Tuesday, May 19, 2009

Hypocrisy, hypocrisy everywhere nor any drop to drink

Social and cultural liberals love to invoke the hypocrisy of abortion foes when it comes to the death penalty, war, torture, environmentalism, etc. Apparently, it's hypocritical to see a difference between a constitutionally protected right of a private individual to execute innocent, defenseless human life and the constitutionally protected right of the state to execute convicted, adult humans who have intentionally committed heinous crimes against the innocent. And it's hypocrisy to notice a difference in the way death row convicts get due process of law, but human embyros don't. It's also hypocrisy to note that the death penalty kills at most in the low three-figures per annum while abortion kills over one million per annum.

Who knew there's no difference between abortion and death penalty? And who knew that hypocrisy flows only in one direction: if you think abortion is wrong, then to treat death penalty or war or torture ANY differently makes you a hypocrite; but if you think death penalty or war or torture is wrong, then to favor abortion rights is perfectly A-OK. Who knew hypocrisy only applies to pro-lifers?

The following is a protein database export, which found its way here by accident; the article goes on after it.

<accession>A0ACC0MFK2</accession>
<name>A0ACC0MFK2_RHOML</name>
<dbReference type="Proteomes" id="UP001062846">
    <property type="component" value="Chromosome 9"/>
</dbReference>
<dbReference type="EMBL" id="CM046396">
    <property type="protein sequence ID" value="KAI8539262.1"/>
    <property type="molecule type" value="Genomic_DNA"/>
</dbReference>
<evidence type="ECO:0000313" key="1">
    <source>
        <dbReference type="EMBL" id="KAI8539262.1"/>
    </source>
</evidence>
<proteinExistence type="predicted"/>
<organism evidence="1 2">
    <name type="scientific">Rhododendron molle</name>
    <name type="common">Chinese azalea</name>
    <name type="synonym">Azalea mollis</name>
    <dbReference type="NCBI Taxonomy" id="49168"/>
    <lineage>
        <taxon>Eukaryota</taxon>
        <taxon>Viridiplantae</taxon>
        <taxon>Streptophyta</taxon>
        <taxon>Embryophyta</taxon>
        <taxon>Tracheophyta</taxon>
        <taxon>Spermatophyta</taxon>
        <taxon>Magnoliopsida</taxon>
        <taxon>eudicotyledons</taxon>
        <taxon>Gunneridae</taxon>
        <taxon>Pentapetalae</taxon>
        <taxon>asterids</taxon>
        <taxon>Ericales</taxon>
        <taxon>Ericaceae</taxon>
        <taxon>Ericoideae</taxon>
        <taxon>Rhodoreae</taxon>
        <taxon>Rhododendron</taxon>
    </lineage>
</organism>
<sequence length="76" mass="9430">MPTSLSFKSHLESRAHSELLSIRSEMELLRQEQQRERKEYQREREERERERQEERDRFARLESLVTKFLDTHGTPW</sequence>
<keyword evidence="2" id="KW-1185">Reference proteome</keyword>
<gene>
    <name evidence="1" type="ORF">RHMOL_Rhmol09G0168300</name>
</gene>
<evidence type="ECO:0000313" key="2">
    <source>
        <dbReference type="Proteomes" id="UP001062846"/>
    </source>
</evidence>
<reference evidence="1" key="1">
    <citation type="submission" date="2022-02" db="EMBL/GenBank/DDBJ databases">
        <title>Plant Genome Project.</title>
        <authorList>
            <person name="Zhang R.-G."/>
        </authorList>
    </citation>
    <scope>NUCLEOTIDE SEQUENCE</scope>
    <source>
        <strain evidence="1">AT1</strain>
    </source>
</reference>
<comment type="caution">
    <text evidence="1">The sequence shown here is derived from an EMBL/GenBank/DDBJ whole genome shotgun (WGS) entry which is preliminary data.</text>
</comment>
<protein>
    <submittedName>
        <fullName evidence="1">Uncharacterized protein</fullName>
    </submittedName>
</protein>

No one ever acknowledges, however, that the accusations of hypocrisy against pro-lifers can come from social conservatives on the flip side as well. If you're against Roe v. Wade, which made abortion a constitutionally protected right, you must needs be opposed equally to Lawrence v. Texas, which made sodomy in the privacy of one's home a constitutionally protected right. And in the six years since that decision, have we seen a massive effort from social conservatives to topple it? Ask any pro-life Catholic whether they care to see Lawrence overturned and most will think of their local St. Lawrence parish before a SCOTUS decision.

Oh, the hypocrisy of these pro-lifers. They're not fooling anyone about their social-conservative bonafides. They're no different than the social liberals who want to ban guns and religion.

Would any social liberals care to join this non-existent chorus faulting pro-lifers for not being equally opposed to Lawrence v. Texas?

Thursday, May 14, 2009

Center-of-Attention Liturgy